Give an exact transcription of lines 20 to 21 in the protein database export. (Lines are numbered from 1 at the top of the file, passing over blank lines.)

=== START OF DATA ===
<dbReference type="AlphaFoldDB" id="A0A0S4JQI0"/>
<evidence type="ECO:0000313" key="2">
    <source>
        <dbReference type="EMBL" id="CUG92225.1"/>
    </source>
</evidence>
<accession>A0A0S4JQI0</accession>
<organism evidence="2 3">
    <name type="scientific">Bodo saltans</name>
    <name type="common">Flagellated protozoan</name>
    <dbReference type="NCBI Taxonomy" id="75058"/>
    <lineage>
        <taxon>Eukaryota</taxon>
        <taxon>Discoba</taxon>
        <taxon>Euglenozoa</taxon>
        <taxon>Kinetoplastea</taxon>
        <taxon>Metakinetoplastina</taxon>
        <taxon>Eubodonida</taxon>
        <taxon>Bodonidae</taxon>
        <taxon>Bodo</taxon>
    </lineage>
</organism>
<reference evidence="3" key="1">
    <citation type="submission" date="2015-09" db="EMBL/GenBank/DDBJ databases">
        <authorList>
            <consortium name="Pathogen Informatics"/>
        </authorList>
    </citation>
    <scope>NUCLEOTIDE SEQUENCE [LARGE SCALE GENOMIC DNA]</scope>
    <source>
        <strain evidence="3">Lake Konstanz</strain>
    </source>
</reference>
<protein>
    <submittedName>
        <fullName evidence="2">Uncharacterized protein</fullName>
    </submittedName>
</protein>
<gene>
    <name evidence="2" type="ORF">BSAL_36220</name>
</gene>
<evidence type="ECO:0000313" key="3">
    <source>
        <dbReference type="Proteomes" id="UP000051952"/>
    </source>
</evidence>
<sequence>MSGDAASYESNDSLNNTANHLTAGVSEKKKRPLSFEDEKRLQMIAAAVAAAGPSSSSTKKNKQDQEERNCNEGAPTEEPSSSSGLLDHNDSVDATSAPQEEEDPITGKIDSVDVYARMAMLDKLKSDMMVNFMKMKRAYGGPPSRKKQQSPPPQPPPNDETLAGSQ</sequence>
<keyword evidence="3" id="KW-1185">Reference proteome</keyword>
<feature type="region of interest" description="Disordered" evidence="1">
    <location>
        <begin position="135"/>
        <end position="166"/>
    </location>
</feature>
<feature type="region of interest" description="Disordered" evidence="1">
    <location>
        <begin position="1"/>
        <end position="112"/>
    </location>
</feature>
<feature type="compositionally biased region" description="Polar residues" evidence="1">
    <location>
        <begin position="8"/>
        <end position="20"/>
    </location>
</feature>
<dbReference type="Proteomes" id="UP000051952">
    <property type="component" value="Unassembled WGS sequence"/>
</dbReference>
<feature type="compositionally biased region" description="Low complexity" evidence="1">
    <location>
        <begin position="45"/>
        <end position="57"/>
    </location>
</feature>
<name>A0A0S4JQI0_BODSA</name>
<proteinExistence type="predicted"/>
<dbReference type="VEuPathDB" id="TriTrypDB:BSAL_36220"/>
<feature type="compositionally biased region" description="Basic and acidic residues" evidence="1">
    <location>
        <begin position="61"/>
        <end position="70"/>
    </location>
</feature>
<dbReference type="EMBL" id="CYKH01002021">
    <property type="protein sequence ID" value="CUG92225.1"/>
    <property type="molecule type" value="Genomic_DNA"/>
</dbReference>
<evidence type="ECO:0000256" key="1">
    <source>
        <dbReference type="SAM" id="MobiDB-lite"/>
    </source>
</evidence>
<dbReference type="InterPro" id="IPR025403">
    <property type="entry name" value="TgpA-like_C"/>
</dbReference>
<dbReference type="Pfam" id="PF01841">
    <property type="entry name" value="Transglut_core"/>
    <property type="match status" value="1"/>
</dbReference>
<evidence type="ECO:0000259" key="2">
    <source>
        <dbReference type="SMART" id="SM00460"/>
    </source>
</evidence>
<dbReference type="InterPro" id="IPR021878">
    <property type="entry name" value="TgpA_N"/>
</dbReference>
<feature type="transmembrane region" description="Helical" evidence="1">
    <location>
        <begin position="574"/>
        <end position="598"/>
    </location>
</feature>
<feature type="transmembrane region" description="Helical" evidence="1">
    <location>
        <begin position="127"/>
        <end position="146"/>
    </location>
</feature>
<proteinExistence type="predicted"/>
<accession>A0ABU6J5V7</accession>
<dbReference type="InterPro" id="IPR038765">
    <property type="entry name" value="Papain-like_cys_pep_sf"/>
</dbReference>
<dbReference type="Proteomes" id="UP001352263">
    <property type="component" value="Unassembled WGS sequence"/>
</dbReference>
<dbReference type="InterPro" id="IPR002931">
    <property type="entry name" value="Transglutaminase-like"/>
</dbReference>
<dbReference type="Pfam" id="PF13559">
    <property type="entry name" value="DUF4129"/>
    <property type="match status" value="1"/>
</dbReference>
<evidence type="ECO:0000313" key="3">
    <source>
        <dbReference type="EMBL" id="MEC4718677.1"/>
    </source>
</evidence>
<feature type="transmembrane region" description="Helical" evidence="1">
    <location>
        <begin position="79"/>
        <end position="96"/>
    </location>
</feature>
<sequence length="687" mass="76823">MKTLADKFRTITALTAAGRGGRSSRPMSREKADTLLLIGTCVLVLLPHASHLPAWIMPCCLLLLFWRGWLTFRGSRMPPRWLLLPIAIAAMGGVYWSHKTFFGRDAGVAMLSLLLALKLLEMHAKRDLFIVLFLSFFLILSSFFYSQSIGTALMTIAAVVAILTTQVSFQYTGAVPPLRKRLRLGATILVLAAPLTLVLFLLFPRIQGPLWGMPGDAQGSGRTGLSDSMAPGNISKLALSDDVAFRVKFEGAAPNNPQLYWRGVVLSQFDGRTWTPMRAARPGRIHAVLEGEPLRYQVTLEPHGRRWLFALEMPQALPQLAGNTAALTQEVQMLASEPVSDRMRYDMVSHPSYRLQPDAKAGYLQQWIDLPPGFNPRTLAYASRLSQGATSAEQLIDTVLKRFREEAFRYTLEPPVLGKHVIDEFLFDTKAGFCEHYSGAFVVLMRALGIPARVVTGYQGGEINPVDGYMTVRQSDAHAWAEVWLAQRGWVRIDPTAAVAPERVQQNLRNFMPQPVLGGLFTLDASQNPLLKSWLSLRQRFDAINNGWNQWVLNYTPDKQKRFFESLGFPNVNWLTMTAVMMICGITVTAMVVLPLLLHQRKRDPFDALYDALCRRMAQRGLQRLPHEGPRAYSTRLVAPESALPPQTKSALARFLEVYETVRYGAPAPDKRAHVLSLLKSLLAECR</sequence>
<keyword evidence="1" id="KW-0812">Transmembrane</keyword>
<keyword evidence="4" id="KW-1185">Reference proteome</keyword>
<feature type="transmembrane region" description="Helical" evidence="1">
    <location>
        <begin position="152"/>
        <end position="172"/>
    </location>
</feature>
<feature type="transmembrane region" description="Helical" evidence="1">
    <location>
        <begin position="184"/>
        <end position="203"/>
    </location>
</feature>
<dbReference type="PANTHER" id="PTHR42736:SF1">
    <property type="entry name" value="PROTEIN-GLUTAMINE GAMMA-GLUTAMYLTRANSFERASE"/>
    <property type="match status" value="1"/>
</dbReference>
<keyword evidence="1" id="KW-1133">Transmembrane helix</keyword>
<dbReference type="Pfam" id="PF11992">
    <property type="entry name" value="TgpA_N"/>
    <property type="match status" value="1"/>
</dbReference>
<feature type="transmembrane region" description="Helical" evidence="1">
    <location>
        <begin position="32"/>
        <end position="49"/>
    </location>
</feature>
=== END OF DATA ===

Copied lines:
        <taxon>Bodo</taxon>
    </lineage>